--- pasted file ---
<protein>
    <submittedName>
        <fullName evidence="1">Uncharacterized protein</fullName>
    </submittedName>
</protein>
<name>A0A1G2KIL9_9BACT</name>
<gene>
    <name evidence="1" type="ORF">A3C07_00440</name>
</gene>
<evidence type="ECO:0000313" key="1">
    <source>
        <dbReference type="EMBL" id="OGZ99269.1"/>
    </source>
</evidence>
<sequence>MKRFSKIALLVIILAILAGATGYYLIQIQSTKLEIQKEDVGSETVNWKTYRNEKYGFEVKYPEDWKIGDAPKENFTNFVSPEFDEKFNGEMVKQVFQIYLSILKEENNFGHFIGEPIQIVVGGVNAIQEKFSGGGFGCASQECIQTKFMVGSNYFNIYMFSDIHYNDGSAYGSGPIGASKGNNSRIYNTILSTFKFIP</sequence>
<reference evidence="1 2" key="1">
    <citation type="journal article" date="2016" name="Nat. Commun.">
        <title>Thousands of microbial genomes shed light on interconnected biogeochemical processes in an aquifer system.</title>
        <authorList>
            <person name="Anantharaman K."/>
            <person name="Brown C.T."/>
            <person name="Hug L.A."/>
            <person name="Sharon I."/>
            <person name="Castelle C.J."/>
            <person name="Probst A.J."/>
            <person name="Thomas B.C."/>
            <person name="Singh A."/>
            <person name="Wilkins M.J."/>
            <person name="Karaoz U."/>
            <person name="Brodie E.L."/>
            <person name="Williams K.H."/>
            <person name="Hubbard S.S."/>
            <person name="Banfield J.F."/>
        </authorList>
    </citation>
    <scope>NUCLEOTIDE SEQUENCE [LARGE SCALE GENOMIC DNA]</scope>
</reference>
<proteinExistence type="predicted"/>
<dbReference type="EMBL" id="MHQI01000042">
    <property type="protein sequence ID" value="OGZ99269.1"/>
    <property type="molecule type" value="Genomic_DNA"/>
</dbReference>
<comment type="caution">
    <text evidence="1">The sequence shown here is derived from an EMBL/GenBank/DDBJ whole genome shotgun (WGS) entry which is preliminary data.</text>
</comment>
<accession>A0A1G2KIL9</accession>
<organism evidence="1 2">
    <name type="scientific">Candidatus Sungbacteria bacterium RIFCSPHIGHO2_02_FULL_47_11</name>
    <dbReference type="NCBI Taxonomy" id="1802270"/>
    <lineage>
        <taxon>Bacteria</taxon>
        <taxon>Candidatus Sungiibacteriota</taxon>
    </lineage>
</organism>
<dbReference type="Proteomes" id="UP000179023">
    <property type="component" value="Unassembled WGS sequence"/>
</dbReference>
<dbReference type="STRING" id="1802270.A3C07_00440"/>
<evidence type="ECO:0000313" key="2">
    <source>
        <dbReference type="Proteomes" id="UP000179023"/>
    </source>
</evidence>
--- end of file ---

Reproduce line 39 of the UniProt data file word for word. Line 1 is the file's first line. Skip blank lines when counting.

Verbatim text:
<dbReference type="EMBL" id="MHQI01000042">